News08 Jan 2016

Past two winners Berhanu and Mekonnen added to Dubai Marathon field


Lemi Berhanu Hayle wins the 2015 Standard Chartered Dubai Marathon (© Giancarlo Colombo)

An unprecedented number of former winners will start the Standard Chartered Dubai Marathon after reigning champion Lemi Berhanu and 2014 winner Tsegaye Mekonnen confirmed their participation in the IAAF Gold Label Road Race on January 22.

The announcement takes to six the number of athletes in the starting line-up who have won in Dubai with Berhanu and Mekonnen joining 2012 champion and course record-holder Ayele Abshero in the men’s field. In the women’s event, the field is led by former winners Mulu Seboka (2014), Tirfi Tsegaye (2013) and Mamitu Daska (2010).

Competing in only his second marathon, Berhanu destroyed a more experienced field to win last year in 2:05:28 and smash his personal best by five minutes. Mekonnen’s 2014 win was even more sensational. The then 18-year-old set a world junior best of 2:04:32 in what was his first official marathon, having run as a pacemaker in the 2013 race.

“The appearance of six former champions from Ethiopia underlines just how important Dubai rates in the racing calendar for the long distance elite runners,” said event director Peter Connerton.

“The records over the course speak for themselves – we were the first race in history to have 10 men finish in sub-2:05 and we now have 11. And the men and women know with perfect weather and a flat course there are very fast times to be had in Dubai.”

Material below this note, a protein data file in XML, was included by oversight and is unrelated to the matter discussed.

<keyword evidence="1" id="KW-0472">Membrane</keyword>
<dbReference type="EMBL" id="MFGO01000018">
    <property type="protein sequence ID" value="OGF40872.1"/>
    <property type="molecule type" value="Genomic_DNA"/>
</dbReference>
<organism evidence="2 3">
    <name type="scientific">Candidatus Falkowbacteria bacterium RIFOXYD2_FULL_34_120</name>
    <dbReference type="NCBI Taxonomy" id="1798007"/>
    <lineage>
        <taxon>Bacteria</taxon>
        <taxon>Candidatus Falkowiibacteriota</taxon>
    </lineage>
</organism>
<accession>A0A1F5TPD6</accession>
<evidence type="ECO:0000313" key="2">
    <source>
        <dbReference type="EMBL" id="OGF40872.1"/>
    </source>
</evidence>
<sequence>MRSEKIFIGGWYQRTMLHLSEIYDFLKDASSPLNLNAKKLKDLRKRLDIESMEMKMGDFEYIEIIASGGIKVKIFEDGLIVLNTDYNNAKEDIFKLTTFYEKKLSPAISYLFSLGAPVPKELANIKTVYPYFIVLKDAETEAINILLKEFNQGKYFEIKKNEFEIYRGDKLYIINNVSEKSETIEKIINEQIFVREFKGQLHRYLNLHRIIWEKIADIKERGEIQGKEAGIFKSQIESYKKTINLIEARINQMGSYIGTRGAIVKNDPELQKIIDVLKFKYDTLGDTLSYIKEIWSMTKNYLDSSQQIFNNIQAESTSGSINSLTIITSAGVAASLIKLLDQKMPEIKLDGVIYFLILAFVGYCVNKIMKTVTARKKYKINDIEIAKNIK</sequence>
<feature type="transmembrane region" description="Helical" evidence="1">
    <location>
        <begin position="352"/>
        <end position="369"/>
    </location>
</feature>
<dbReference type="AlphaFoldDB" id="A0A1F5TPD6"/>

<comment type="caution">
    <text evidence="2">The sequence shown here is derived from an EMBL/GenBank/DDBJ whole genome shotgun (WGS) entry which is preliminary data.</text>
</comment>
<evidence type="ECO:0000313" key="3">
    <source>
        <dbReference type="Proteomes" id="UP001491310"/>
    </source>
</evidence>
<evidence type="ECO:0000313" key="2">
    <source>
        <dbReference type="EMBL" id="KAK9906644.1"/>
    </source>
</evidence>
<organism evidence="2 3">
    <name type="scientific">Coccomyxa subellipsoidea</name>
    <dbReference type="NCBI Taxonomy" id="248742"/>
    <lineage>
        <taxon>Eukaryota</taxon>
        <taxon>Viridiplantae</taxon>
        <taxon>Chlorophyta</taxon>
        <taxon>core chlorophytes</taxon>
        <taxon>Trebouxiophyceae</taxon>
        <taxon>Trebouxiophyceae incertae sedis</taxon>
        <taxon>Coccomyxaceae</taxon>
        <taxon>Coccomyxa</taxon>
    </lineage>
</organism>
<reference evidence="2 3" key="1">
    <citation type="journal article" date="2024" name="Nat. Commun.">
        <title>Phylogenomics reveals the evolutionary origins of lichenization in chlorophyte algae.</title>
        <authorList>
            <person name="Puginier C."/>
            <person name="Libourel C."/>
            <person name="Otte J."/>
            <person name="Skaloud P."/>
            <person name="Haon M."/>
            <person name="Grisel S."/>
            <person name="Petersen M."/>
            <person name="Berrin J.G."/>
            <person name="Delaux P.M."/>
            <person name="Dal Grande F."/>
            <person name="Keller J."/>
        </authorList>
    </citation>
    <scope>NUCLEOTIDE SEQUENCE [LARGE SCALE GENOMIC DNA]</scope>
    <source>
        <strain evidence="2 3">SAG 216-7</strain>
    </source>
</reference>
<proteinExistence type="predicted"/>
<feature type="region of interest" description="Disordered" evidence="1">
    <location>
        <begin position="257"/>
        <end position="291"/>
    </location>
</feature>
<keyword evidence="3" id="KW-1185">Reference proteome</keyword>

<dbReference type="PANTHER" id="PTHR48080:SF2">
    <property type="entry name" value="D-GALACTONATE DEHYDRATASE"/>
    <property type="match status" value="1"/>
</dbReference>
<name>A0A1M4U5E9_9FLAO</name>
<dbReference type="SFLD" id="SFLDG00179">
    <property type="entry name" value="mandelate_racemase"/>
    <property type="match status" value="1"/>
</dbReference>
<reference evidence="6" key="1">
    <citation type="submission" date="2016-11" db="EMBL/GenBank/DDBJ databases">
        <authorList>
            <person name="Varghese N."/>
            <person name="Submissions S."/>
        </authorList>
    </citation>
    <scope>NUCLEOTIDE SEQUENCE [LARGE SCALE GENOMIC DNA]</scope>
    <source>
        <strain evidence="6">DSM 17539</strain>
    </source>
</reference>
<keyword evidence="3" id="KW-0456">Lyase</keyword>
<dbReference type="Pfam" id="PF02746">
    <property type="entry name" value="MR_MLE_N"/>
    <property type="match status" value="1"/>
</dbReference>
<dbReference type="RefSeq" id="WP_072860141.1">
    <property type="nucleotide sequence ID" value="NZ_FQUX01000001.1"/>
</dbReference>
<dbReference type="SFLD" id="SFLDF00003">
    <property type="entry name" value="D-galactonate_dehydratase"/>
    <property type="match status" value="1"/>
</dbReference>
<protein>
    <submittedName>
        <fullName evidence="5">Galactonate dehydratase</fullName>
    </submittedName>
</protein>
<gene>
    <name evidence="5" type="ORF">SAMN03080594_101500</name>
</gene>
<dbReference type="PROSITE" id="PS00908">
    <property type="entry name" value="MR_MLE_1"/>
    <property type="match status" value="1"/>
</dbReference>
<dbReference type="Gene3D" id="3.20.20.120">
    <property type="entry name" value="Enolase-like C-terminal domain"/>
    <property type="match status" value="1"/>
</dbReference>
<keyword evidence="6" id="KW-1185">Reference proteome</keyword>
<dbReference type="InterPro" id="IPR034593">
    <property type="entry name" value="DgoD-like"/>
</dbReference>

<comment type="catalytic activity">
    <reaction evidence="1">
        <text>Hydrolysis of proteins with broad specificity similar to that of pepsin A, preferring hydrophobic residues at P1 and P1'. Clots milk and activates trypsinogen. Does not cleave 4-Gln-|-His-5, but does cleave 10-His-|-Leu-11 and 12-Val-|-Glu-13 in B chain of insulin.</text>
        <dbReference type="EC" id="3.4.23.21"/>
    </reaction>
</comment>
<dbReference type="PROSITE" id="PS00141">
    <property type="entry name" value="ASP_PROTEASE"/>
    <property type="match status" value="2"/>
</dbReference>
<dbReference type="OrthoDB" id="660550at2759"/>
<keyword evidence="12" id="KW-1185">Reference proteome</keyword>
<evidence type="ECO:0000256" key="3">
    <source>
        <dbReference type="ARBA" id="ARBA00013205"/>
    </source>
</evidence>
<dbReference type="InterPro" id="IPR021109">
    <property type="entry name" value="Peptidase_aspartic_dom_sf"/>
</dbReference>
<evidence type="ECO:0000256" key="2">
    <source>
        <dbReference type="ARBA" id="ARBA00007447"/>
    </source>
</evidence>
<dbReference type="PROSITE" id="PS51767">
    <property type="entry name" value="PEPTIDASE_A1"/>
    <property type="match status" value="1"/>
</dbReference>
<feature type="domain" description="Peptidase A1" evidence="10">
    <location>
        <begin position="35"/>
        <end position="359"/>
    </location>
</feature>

As expected, the competition for places in Ethiopia’s Olympic squad for the Rio 2016 Olympics will be fierce. And with all six former champions hailing from the African hotbed of distance running, the athletics spotlight will be on Dubai when about 30,000 runners gather in the emirate in two weeks’ time.

For 20-year old Mekonnen, the marathon’s fastest ever teenager, it means a return to a city that turned his world around just 24 months earlier.

“The win in Dubai changed my life,” he said. “I was able to buy a house in Addis Ababa, I bought a car to be able to go to the training venues and I stopped school to concentrate fully on running. It is a completely different life for me now.”

Like his compatriot, Berhanu has fond memories of his victory in 2015. Twelve months ago, he emerged from a field that included running superstar Kenenisa Bekele to wrap up a comprehensive, if unexpected, victory.

“I never thought that I could win the race,” said Berhanu. “It was my dream to do it in Dubai one day, but I didn’t expect it to happen so soon. With about one kilometre of the race to go, I sensed I could win.”

Organisers for the IAAF